In much online porn, visual and textual hyperbole and excess create a sense of artifice, of ‘as if.’ In the case of animal porn, some of this distance disappears and I find myself inescapably bound to questions of production and agency—who performs what, with whom, and under what conditions. The notions of presentation and representation also become blurry because of ethical considerations: the images document something I cannot, and do not want to, approach as a mere question of diegesis. This response may seem close to those of anti-pornography authors arguing for porn as material acts and forms of abuse (e.g. Mason-Grant 2004). I am not, however, arguing that the women performing in animal porn must have been either fooled or forced—and that they are in any case abused—but that the impossibility of informed consent with animals renders animal porn unethical by default. A woman and a goat in a ‘goat-play’ video are not simply laborers of similar standing or agency: the goat, unlike the woman, is not taking up a role as work, nor does it have the option to refuse sexual advances.

In terms of ethics and pornography, the contexts for producing and circulating porn cannot be
avoided for the simple reason that pornography’s raison d´être is to dwell on the materiality of bodies, the resonances that occur in-between the bodies performing and watching, and the technologies of recording, distributing, and consuming porn. Porn involves the organization and division of labor, particular forms of commodity production that are obscured if conceptualizing the products as mere ‘texts’ (cf. Villarejo 2003: 10). Issues of materiality are tied in with ethics in shifting focus to the physicality of bodies (be they animal or human), the conditions of their agency, and the desires that are magnetized onto them.

Animals in online porn symbolize and embody the transgression of sexual taboos concerning interspecies acts, unbridled sexual drive and lust, authenticity, presence, as well as the degeneration and humiliation of their human, and especially female partners. Unsurprisingly yet—at least for me—disturbingly, the desires and affects magnetized to them revolve very much around human sexuality, its shapes, boundaries, and frontiers. Although quintessential and central as porn performers, the animals are ultimately extras in the displays of desire and pleasure offered in pornography. They stand for symbols of simple lust while, like shoes, accessories, or body hair, they also occupy the role of fetishes as objects, rather than subjects of desire.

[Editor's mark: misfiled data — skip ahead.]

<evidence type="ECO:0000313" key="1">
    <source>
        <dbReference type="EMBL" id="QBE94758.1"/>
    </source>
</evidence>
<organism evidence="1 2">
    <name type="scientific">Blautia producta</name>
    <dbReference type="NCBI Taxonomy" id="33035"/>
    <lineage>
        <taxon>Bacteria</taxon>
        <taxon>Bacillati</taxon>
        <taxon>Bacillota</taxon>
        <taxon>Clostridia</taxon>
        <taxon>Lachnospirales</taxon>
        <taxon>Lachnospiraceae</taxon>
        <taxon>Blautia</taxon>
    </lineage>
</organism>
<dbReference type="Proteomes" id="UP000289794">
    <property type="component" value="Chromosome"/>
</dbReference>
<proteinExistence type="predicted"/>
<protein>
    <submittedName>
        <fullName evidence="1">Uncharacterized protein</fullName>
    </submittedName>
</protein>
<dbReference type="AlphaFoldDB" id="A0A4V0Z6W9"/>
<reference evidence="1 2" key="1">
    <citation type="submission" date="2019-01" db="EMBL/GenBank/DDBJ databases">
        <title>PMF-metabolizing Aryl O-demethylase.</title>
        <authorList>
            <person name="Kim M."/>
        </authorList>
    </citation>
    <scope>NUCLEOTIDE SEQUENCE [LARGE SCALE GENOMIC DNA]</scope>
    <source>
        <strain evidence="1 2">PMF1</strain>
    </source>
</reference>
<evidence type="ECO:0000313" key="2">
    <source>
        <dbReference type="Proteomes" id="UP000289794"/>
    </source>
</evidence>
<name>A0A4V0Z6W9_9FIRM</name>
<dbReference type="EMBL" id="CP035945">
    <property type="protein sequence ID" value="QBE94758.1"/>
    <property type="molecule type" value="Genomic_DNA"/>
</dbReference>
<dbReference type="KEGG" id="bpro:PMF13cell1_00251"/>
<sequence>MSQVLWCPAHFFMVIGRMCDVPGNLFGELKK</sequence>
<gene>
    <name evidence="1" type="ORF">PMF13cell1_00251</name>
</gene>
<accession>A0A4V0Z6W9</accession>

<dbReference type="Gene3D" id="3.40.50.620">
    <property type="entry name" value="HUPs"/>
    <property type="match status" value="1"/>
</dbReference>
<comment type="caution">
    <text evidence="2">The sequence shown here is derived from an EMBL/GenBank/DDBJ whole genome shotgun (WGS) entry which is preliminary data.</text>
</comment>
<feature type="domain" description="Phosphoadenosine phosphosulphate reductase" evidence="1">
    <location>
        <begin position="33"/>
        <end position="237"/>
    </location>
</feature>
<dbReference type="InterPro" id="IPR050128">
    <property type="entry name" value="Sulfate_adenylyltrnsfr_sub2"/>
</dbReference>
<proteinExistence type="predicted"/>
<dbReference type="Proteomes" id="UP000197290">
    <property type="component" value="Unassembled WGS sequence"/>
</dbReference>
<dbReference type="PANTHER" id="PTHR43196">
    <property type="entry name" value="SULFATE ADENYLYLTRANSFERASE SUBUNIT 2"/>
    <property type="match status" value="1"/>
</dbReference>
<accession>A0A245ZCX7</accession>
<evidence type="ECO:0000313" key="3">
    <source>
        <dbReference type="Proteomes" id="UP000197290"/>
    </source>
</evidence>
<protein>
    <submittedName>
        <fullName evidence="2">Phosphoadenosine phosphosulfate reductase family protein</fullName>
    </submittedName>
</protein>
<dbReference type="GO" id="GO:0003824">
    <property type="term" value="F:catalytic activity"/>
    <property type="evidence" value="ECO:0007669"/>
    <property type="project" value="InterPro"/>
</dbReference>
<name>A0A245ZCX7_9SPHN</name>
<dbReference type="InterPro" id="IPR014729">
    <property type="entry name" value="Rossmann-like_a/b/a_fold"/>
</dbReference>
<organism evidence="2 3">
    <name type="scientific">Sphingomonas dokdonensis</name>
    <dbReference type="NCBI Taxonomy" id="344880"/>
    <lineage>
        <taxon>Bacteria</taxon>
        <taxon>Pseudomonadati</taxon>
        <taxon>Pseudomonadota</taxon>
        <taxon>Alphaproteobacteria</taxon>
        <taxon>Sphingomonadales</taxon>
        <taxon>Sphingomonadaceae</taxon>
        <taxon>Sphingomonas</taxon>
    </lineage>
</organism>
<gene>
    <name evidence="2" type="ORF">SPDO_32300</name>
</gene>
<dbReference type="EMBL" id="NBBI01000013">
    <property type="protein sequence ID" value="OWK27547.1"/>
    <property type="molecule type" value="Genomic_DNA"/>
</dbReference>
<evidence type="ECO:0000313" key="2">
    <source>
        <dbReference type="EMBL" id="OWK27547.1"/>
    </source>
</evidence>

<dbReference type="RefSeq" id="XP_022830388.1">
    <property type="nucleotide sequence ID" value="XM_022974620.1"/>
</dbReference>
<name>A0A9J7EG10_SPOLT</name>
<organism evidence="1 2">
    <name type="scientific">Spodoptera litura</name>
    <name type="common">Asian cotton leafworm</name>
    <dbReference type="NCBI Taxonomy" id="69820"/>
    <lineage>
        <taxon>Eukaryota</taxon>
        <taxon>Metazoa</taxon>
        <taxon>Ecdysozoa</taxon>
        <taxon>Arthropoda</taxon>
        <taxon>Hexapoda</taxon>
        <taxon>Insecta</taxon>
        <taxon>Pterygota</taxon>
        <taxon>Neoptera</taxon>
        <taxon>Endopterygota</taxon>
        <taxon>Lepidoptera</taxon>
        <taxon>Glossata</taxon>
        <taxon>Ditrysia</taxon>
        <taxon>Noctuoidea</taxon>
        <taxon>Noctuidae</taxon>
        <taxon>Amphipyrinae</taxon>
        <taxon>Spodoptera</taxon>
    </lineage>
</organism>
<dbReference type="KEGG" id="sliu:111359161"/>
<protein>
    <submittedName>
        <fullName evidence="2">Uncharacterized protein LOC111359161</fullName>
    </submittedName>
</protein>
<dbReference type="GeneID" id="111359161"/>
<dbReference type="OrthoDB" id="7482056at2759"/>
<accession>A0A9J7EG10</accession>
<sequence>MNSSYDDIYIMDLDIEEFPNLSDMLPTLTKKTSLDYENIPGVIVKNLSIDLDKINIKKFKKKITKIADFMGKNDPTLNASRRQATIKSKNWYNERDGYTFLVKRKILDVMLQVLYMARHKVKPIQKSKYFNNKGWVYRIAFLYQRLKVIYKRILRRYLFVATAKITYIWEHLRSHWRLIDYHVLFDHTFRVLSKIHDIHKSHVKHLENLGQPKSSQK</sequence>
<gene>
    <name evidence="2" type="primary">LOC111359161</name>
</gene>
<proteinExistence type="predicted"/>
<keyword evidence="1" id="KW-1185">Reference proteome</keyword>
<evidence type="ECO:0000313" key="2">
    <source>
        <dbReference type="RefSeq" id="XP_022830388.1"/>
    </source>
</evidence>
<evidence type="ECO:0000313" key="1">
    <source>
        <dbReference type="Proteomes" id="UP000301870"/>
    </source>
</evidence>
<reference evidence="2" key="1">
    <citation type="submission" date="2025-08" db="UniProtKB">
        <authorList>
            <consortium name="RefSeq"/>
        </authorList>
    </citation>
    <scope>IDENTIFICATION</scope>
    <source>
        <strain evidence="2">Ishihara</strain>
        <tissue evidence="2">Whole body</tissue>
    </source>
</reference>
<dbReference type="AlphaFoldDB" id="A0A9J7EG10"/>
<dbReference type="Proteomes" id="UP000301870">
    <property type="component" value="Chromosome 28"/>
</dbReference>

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i These ten adverts are part of an archive of 366 spam adverts collected in 2002–2004. Two of these are for the video Dutch Girl with Dog and eight others for farm sites: Spunk Farm, Girl
Ranch, Farm Girls, Jungle Girls (these four sites no longer exist), Kink Farm (http://kinkfarm.com/), and Real Farm Sex (http://www.realfarmsex.com/).
ii Cases of women being force to perform similar sexual acts have been documented as incidents of domestic violence (Beetz 2009a: 55).
iii This figure is also one of unbridled sexuality, as in the mythological figures of satyrs. In ancient Greece, these companions to Dionysus were visualized as having perpetual and impressive erections. In ancient Rome, they morphed into figures half human, half goat, and were often depicted in sexual congress with goats. (Kendrick 1996: 6, 237). A boundary creature such as satyr is a figure for transgressive and ultimately uncontrollable sexuality driven by raw, animal passions.
iv See Beetz, 2009b: 99–103. These perspectives have been depicted in documentary films such as Animal Love (1995) and Animal Passions (2004).
v The episodic film was a patchwork made from Danish 8mm and Super 8 films produced by Color Climax (the largest Danish porn production company) since 1969, and, possibly, also Alex de Renzy’s 1971 Animal Lover, shot in California.
vi The story of Mr. Hands is depicted in the semi-documentary film Zoo.